Big bites

Each time we do carved concrete it is a bit of a guessing game. The tough part is to guess just how much I can apply and carve in a work day. We have far to go and it is important to get as much done as possible. But If I guess wrong it makes for some very long hard days. Yesterday We were doing the beams. Overhead work always takes longer, because we work on scaffolds and ladders. On top of that I should have taken into account that the beams have a lot of detail - which takes time. Add in the fact that I am the eternal optimist thinking things will take far less time than they really do.

The mixing and applying of the concrete is done before lunch. This means the time from the first applications until we start carving in that same spot is about three hours. In that time under the working conditions we are in means the concrete has set enough to start carving the detail. Then I carve at roughly the same rate as I applied the concrete and all goes well. Only yesterday I had asked the carpenters to do some small bits of drywall so we could do those areas and work against a finished surface. I felt obligated to do those areas. It turned out to be a LOT of surface area. We didn't get our lunch break until 2:00 in the afternoon.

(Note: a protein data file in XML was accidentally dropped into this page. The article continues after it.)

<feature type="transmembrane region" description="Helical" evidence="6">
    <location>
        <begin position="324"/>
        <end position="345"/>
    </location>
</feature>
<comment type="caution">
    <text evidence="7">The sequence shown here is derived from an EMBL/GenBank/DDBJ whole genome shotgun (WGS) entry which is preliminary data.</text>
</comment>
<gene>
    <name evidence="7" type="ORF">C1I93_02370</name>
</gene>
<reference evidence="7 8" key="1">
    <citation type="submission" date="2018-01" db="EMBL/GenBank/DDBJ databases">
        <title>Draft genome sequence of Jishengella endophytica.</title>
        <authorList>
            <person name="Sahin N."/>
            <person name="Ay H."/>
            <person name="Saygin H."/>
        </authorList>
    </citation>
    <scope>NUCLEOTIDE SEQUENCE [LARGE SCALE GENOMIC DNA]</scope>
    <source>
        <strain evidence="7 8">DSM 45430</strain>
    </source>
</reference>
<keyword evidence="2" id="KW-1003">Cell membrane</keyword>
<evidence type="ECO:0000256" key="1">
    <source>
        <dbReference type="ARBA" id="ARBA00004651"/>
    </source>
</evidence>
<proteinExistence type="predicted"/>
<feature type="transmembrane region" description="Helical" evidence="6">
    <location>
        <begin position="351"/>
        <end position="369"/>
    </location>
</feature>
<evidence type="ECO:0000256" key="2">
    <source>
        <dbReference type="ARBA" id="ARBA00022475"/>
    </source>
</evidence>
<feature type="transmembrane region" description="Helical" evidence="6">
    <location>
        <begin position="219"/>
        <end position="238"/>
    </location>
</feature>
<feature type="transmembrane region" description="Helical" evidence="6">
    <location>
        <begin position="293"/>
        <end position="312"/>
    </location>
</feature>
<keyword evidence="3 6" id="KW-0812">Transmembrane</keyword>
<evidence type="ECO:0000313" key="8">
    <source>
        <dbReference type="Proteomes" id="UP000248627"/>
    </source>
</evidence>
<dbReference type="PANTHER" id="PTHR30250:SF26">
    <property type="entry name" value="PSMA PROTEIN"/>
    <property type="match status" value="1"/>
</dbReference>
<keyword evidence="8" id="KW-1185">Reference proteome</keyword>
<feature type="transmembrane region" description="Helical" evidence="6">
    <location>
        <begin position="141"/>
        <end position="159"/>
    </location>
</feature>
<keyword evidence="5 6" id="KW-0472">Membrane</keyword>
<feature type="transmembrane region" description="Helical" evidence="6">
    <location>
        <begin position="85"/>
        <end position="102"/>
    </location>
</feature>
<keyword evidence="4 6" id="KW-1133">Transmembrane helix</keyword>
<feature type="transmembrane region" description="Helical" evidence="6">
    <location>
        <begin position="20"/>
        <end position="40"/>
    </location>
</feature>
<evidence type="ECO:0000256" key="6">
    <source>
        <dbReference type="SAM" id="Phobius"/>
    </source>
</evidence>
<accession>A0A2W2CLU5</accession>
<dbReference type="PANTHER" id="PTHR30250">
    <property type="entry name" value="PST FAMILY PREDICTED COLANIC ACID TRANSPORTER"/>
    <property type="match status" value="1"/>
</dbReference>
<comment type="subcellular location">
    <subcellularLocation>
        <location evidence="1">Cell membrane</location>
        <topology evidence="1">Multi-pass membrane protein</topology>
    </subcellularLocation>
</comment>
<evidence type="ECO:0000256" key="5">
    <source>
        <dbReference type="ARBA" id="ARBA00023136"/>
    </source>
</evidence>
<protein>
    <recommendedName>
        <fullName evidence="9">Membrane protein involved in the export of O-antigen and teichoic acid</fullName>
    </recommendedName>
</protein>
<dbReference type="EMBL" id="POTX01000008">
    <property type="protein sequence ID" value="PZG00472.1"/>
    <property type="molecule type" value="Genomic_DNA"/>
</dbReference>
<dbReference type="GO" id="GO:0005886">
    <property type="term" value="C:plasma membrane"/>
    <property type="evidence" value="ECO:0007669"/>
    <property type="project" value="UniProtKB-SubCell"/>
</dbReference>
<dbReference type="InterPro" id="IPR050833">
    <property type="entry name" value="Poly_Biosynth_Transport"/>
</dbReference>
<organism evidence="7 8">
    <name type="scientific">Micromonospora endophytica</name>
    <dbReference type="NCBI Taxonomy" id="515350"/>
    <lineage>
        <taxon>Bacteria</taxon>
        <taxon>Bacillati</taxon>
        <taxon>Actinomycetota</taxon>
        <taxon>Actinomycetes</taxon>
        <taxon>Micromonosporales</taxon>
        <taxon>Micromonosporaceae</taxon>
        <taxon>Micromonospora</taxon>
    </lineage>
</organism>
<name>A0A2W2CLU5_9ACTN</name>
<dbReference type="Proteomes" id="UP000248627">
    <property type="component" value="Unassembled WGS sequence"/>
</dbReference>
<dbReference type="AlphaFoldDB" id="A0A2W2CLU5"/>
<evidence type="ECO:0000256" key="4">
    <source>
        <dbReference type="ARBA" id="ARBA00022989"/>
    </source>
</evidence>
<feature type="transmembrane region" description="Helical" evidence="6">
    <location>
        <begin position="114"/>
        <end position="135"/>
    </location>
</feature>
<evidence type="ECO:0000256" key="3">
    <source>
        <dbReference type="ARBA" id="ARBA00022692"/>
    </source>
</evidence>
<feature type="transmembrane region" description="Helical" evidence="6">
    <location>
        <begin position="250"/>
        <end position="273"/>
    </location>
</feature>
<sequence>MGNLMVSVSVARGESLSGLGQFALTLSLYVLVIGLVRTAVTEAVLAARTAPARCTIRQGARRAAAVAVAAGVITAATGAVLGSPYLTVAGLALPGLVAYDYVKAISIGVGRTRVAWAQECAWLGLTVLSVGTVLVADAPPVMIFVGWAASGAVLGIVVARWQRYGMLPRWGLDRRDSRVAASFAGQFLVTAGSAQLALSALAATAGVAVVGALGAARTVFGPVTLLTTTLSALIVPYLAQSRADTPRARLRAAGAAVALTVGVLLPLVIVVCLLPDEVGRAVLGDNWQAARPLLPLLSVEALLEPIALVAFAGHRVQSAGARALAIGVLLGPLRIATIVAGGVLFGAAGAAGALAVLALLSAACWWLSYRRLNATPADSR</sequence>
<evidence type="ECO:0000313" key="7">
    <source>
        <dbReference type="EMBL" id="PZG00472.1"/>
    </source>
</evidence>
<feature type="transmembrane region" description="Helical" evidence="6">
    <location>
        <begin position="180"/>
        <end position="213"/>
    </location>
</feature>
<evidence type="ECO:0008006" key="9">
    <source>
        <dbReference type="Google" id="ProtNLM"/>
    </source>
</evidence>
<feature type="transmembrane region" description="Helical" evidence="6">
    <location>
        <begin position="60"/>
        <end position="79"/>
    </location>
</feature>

This meant the first concrete we had applied in the morning was now much older (and harder) than I like. Carving it was difficult. There is nothing more motivating than more than fifty feet of hardening concrete to carve head of me. I knew if I could carve fast it would get easier as I went. With concrete you do it today or you start over tomorrow. Our new employee, Becky, who had never carved concrete before got a crash course and we sweated our way through the beams. The big 'wood work' looks fabulous and changes the look of the entry in a big way. We made it with only two hours overtime.

As I wearily walked in the door last night Janis looked up from her task, smiled and made the comment "Got greedy huh?" with a smile. I've gone down that road before.

-grampa dan